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My fiction serial has concluded now. I will have a pause before the next one, which is already started in drafts.

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Still no news about my driving licence renewal. As from midnight Tuesday, I am no longer allowed to drive. That will feel very strange, after 53 years behind the wheel.

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Next week sees the start of my ‘Birthday Week’. Although my actual birthday is on Wednesday, I am going to try to make the best of the whole week. Weather permitting, that means some days out, taking Ollie to some of his old haunts, and eating in restaurants more than once. I get a few days off from cooking, and Julie has also left the week free from work to accompany me on whatever we decide to do. With the temperature set to rise to 16C by Wednesday, I have a feeling I will be wearing shorts midweek.

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I hope you all have a marvellous Sunday. Think of Spring, turn off the news, and connect with whatever makes you feel good.

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Confused Birds

Yesterday morning, as I was making tea in the kitchen, I could hear loud cheeping coming from the direction of the Oak tree in the back garden. I leaned across the sink to look out of the window, and saw a colourful Blue Tit fly across from the fence and land on the nest-box that is fixed to the tree. It was bobbing its head in and out of the hole, before flying off again.

Ever since we have lived here, we have had Blue Tits using the nest-box every Spring, but never before in late December.

I can only conclude that the birds are confused by the change in the weather brought about by global warming.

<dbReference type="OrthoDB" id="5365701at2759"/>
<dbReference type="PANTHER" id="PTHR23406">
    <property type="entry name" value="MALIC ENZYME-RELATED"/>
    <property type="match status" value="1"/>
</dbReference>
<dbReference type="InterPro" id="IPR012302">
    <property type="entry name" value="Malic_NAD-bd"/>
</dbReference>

Now I am hoping that the chicks can survive a potentially harsh Winter.

The Beetley Pigeon: An Update

I recently wrote about a pigeon that had injured its wing, after flying into the kitchen window.

The Beetley Pigeon

Many of you were very concerned about the pigeon, so I thought an update was in order.

Since publishing that post, I have been looking after the pigeon as best as I can. I place a decent portion of bird seed in a container for it, with a similar dish of water next to it. Every day, the seed is eaten, and some of the water has gone. I keep this away from the other feeding area on the small table, where the other birds fly up to eat it.

Supplies for the injured pigeon are placed on the grass, very close to the dense shrub that he/she now calls home. On a couple of occasions, I have seen it emerge to eat and drink, and sometimes added a chunk of granary bread so it can fill itself up away from the other avian diners.

This afternoon, I got a good look at it. When I went out with Ollie, all the other birds flew away, as they usually do. But the injured pigeon is still unable to fly, and walked quickly back to the safety of the shrub. The good news is that the wing is no longer hanging down, and dragging on the the grass. The bird is able to hold it against its body now, even though it is obviously not healed enough for it to fly even a short distance.

It can never be classed as a pet, but I will continue to look after it for as long as is needed.

More Birds Than Ever

We have always been lucky to have a variety of birds in the back garden. I put bread out for them, and in the past I have also added various seeds and fat balls on the feeders. However, this year I bought a huge sack of specialist bird seed, and we decided to put some out in a small bowl on a glass-topped side table that sits on the grass next to the patio area.

Whether it was the ease of access to the seed, the lockdown making the birds feel safer, or the recent change in the weather conditions, I don’t know. But the bird life in the garden has exploded, with birds arriving in numbers and varieties never seen before.